Good Customer Service in Sales
Excellent Customer Service in the Meaning of Sales
Good customer service skills don’t come from one department. The tone of great customer service should be prevalent throughout a company. Often, initial communication happens between sales representatives and prospects. What is customer service in regards to sales? Sales reps reap the benefits of customer service every day by maintaining polite communication and problem-solving for clients. In turn, prospects become clients, departmental customer service assists positive energy, great word-of-mouth ensues, and new leads are generated.
When managing a sales team, it’s necessary to share a good customer service definition in a thorough and consistent manner for your team. Because sales reps are often the first people in your company to communicate with clients, having a descriptive customer service skills list to reference will help reinforce specific practices that apply to your company and its messaging.
Customer Service Skills
Providing excellent customer service for each prospect can be natural for some employees — they just get it — but not all employees. There’s ambiguity between knowing what is helpful to a prospect and what makes a sales rep pushy. Here are a few things to think about when setting an excellent customer service example. We suggest taking these concepts and whittling them into an amazing customer service guide for onboarding and ongoing training.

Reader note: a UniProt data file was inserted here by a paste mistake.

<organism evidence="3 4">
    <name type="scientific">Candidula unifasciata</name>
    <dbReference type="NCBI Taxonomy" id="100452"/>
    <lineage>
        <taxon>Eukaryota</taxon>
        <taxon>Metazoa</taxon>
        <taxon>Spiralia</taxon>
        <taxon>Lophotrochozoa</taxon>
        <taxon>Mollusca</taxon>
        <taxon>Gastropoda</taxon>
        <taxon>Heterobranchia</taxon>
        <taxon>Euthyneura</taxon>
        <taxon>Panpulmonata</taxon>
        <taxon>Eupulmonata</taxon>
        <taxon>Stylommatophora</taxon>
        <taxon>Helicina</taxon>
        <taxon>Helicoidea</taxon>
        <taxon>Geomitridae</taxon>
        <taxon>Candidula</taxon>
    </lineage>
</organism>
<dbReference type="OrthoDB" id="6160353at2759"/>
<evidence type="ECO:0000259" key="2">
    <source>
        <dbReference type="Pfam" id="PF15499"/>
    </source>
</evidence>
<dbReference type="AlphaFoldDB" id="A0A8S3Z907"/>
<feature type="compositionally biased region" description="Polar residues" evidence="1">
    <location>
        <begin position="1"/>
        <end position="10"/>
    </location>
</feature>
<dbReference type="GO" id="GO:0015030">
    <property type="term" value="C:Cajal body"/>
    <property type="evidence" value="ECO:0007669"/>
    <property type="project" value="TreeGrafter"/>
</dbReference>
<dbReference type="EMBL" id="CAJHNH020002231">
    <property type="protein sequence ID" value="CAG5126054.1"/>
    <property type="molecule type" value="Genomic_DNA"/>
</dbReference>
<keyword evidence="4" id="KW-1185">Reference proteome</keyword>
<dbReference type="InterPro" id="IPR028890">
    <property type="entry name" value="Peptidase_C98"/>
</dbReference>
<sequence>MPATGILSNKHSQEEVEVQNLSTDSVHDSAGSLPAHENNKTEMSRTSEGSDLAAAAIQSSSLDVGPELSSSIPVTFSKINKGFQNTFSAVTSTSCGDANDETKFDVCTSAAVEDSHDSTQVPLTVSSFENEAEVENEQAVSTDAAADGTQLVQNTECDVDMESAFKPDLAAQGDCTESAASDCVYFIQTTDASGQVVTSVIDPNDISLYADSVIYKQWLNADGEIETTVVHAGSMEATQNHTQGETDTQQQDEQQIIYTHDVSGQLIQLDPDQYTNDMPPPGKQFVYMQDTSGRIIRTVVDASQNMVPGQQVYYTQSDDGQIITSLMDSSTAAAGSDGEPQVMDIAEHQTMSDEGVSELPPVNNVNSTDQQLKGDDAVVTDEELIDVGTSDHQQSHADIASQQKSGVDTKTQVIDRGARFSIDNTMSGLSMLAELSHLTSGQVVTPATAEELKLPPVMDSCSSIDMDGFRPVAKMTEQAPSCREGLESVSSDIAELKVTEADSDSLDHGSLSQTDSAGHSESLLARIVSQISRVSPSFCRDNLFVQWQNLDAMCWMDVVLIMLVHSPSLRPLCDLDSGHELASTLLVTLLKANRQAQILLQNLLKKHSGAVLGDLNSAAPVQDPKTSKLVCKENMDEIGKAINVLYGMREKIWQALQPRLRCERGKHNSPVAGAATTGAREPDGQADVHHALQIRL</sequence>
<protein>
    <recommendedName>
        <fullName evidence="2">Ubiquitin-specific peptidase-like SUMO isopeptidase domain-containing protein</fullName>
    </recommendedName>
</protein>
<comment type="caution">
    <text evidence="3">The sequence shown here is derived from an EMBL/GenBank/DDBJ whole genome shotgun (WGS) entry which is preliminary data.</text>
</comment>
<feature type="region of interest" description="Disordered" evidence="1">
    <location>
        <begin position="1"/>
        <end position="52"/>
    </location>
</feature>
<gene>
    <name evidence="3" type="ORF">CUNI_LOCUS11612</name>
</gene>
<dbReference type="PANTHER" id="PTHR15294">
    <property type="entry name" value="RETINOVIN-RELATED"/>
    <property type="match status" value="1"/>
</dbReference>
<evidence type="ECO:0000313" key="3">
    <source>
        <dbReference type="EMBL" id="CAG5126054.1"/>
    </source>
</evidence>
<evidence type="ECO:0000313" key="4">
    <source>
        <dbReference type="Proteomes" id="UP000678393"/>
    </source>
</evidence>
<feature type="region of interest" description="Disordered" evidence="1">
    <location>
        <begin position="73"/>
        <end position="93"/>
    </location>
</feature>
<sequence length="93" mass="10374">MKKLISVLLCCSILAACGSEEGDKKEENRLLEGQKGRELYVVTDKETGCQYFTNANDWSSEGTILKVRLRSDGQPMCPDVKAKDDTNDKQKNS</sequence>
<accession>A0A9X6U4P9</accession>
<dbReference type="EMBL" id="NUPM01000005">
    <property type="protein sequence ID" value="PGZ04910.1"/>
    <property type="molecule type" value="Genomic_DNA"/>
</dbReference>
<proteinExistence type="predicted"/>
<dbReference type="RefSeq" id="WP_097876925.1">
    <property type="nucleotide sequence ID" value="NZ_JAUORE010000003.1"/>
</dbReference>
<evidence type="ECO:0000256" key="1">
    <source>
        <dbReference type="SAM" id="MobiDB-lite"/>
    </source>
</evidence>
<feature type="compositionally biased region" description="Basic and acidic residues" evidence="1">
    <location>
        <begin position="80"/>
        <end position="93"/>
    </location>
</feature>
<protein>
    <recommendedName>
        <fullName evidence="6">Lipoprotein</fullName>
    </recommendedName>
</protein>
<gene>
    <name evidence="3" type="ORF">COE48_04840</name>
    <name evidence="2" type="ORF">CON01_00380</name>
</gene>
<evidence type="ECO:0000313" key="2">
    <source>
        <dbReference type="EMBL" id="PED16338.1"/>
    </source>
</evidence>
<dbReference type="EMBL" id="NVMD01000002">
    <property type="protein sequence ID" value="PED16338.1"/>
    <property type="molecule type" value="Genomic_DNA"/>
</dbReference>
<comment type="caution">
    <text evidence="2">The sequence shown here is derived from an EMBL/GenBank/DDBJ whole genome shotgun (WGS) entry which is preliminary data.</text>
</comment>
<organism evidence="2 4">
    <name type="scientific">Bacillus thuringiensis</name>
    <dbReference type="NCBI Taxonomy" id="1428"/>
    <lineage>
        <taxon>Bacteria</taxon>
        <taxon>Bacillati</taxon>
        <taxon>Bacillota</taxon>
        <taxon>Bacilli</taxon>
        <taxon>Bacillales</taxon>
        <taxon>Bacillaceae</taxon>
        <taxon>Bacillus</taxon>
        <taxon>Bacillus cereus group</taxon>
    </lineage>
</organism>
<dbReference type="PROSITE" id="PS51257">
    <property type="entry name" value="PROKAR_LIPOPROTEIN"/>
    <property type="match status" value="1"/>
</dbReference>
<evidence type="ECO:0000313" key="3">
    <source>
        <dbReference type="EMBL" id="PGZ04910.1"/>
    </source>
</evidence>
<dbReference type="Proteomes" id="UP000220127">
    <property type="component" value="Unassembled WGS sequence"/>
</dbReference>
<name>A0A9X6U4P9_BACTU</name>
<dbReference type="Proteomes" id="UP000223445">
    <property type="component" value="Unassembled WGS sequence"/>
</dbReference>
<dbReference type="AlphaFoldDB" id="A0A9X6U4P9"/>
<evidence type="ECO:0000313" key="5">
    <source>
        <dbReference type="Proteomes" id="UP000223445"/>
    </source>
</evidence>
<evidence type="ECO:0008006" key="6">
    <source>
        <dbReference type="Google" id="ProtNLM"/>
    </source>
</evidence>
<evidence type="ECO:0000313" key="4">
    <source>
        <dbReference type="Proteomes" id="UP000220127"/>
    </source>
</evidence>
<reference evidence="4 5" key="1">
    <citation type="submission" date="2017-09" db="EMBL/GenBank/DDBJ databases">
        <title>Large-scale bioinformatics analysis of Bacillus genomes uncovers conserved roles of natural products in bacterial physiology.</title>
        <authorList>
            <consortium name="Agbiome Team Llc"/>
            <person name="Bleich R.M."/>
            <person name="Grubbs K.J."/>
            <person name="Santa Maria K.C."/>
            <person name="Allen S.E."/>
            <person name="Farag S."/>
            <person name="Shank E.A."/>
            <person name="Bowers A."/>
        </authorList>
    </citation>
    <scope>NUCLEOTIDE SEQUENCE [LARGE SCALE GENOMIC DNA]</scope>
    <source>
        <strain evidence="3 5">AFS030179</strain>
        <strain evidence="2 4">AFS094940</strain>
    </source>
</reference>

- Sales team definition – Define the aspects of communication you want to focus on for each sales position. Those reps in a sales support role, like a sales development representative, are going to need more learning that’s revolved around email and phone communication — For example, customer service phone tips. The same goes for managing sales reps of an outsourced sales team. Providing excellent customer service from the sales side of things starts by designating certain traits to each role of the sales team organizational structure.
- Initial and follow-up contact – Before jotting down the common industry practices with initial and follow-up contact, think about what worked for you in your career. That experience is relevant experience. Use those contexts to educate your reps. They can also be used in sales messaging as similar situation cases.
- Presenting – Consider the communication differences when presenting in-person or over the phone. Technology is a big factor; screen sharing over a phone call and presenting with a projector are completely different, but both have benefits. How do you approach asking questions or organizing points for each type of format?
- Customer service tips and sales manager tips – Incorporating quick tips and quotes into learning is a great way to retain information. The attribution of quotes to great customer service stories makes information memorable. Incorporate great customer service quotes into learning material. As time progresses you can update content on a whim to replace the customer service quotes with ones said from your own employees. Having an easily accessible document of go-to advice (tips) for reps to reference will eventually be referenced less and less and for good reason. Ease of organization and access to materials subtly encourages frequent reference. As materials are frequented, information is retained, and those go-to customer service tips become a habit.
Make sure each of your reps is conditioned with customer service duties. Retaining this information takes initial and ongoing training. A sales team without it is an underperforming sales team.